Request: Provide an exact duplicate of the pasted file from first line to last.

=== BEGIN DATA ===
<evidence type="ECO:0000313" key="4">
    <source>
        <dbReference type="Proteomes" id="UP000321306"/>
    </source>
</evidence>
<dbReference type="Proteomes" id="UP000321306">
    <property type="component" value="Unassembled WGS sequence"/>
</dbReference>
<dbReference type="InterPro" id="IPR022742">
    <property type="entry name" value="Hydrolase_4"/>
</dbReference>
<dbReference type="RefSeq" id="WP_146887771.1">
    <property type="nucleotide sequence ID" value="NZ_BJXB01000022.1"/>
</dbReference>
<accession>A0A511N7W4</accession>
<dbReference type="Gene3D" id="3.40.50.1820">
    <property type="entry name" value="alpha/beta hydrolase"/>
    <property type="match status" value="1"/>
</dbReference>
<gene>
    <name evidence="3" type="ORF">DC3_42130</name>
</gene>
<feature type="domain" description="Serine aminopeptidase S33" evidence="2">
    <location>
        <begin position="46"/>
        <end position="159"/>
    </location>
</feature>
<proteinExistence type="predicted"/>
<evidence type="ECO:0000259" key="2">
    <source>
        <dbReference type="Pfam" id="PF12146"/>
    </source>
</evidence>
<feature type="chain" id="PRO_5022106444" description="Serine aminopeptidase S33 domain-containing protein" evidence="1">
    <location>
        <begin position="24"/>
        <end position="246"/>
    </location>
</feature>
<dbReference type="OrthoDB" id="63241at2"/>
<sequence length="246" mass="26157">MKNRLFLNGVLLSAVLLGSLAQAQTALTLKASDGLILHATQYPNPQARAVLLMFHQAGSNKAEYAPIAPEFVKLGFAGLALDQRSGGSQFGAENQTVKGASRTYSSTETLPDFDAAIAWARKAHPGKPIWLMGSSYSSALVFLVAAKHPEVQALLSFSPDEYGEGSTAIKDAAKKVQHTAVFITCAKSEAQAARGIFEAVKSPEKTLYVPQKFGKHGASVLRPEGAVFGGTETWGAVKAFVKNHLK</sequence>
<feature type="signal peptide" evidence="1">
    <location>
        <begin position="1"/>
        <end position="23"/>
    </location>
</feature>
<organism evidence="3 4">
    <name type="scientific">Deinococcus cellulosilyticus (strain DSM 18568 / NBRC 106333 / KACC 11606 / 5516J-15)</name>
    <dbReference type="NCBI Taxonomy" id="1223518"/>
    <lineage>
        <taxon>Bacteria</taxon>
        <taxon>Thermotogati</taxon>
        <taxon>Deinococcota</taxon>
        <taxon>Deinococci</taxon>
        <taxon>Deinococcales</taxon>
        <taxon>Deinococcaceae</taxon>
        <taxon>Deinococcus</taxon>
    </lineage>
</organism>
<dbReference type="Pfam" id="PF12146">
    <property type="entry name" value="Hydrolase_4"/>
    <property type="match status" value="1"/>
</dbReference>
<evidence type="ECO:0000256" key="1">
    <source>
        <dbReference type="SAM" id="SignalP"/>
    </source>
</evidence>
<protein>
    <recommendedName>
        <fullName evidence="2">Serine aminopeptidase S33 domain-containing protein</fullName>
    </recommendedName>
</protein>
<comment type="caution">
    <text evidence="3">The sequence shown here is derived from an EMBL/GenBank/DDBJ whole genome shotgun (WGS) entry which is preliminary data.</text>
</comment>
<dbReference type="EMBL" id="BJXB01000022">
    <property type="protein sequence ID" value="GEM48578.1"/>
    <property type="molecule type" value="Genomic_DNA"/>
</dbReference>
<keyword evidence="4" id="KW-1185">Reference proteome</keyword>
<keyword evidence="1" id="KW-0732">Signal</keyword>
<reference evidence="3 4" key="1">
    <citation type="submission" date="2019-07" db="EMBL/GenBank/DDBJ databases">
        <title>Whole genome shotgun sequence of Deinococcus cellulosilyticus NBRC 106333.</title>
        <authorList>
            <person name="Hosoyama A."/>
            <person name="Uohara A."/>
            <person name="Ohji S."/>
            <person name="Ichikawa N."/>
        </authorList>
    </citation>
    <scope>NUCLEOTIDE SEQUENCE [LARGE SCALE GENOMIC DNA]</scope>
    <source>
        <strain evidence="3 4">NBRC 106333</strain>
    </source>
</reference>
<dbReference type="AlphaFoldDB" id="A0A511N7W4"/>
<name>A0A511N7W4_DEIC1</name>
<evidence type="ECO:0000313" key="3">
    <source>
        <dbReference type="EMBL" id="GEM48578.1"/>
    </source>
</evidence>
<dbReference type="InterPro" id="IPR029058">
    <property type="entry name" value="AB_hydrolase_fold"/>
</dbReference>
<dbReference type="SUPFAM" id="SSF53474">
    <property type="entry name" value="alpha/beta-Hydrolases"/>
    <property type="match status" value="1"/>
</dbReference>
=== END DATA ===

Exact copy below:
<evidence type="ECO:0000313" key="4">
    <source>
        <dbReference type="Proteomes" id="UP000321306"/>
    </source>
</evidence>
<dbReference type="Proteomes" id="UP000321306">
    <property type="component" value="Unassembled WGS sequence"/>
</dbReference>
<dbReference type="InterPro" id="IPR022742">
    <property type="entry name" value="Hydrolase_4"/>
</dbReference>
<dbReference type="RefSeq" id="WP_146887771.1">
    <property type="nucleotide sequence ID" value="NZ_BJXB01000022.1"/>
</dbReference>
<accession>A0A511N7W4</accession>
<dbReference type="Gene3D" id="3.40.50.1820">
    <property type="entry name" value="alpha/beta hydrolase"/>
    <property type="match status" value="1"/>
</dbReference>
<gene>
    <name evidence="3" type="ORF">DC3_42130</name>
</gene>
<feature type="domain" description="Serine aminopeptidase S33" evidence="2">
    <location>
        <begin position="46"/>
        <end position="159"/>
    </location>
</feature>
<proteinExistence type="predicted"/>
<evidence type="ECO:0000259" key="2">
    <source>
        <dbReference type="Pfam" id="PF12146"/>
    </source>
</evidence>
<feature type="chain" id="PRO_5022106444" description="Serine aminopeptidase S33 domain-containing protein" evidence="1">
    <location>
        <begin position="24"/>
        <end position="246"/>
    </location>
</feature>
<dbReference type="OrthoDB" id="63241at2"/>
<sequence length="246" mass="26157">MKNRLFLNGVLLSAVLLGSLAQAQTALTLKASDGLILHATQYPNPQARAVLLMFHQAGSNKAEYAPIAPEFVKLGFAGLALDQRSGGSQFGAENQTVKGASRTYSSTETLPDFDAAIAWARKAHPGKPIWLMGSSYSSALVFLVAAKHPEVQALLSFSPDEYGEGSTAIKDAAKKVQHTAVFITCAKSEAQAARGIFEAVKSPEKTLYVPQKFGKHGASVLRPEGAVFGGTETWGAVKAFVKNHLK</sequence>
<feature type="signal peptide" evidence="1">
    <location>
        <begin position="1"/>
        <end position="23"/>
    </location>
</feature>
<organism evidence="3 4">
    <name type="scientific">Deinococcus cellulosilyticus (strain DSM 18568 / NBRC 106333 / KACC 11606 / 5516J-15)</name>
    <dbReference type="NCBI Taxonomy" id="1223518"/>
    <lineage>
        <taxon>Bacteria</taxon>
        <taxon>Thermotogati</taxon>
        <taxon>Deinococcota</taxon>
        <taxon>Deinococci</taxon>
        <taxon>Deinococcales</taxon>
        <taxon>Deinococcaceae</taxon>
        <taxon>Deinococcus</taxon>
    </lineage>
</organism>
<dbReference type="Pfam" id="PF12146">
    <property type="entry name" value="Hydrolase_4"/>
    <property type="match status" value="1"/>
</dbReference>
<evidence type="ECO:0000256" key="1">
    <source>
        <dbReference type="SAM" id="SignalP"/>
    </source>
</evidence>
<protein>
    <recommendedName>
        <fullName evidence="2">Serine aminopeptidase S33 domain-containing protein</fullName>
    </recommendedName>
</protein>
<comment type="caution">
    <text evidence="3">The sequence shown here is derived from an EMBL/GenBank/DDBJ whole genome shotgun (WGS) entry which is preliminary data.</text>
</comment>
<dbReference type="EMBL" id="BJXB01000022">
    <property type="protein sequence ID" value="GEM48578.1"/>
    <property type="molecule type" value="Genomic_DNA"/>
</dbReference>
<keyword evidence="4" id="KW-1185">Reference proteome</keyword>
<keyword evidence="1" id="KW-0732">Signal</keyword>
<reference evidence="3 4" key="1">
    <citation type="submission" date="2019-07" db="EMBL/GenBank/DDBJ databases">
        <title>Whole genome shotgun sequence of Deinococcus cellulosilyticus NBRC 106333.</title>
        <authorList>
            <person name="Hosoyama A."/>
            <person name="Uohara A."/>
            <person name="Ohji S."/>
            <person name="Ichikawa N."/>
        </authorList>
    </citation>
    <scope>NUCLEOTIDE SEQUENCE [LARGE SCALE GENOMIC DNA]</scope>
    <source>
        <strain evidence="3 4">NBRC 106333</strain>
    </source>
</reference>
<dbReference type="AlphaFoldDB" id="A0A511N7W4"/>
<name>A0A511N7W4_DEIC1</name>
<evidence type="ECO:0000313" key="3">
    <source>
        <dbReference type="EMBL" id="GEM48578.1"/>
    </source>
</evidence>
<dbReference type="InterPro" id="IPR029058">
    <property type="entry name" value="AB_hydrolase_fold"/>
</dbReference>
<dbReference type="SUPFAM" id="SSF53474">
    <property type="entry name" value="alpha/beta-Hydrolases"/>
    <property type="match status" value="1"/>
</dbReference>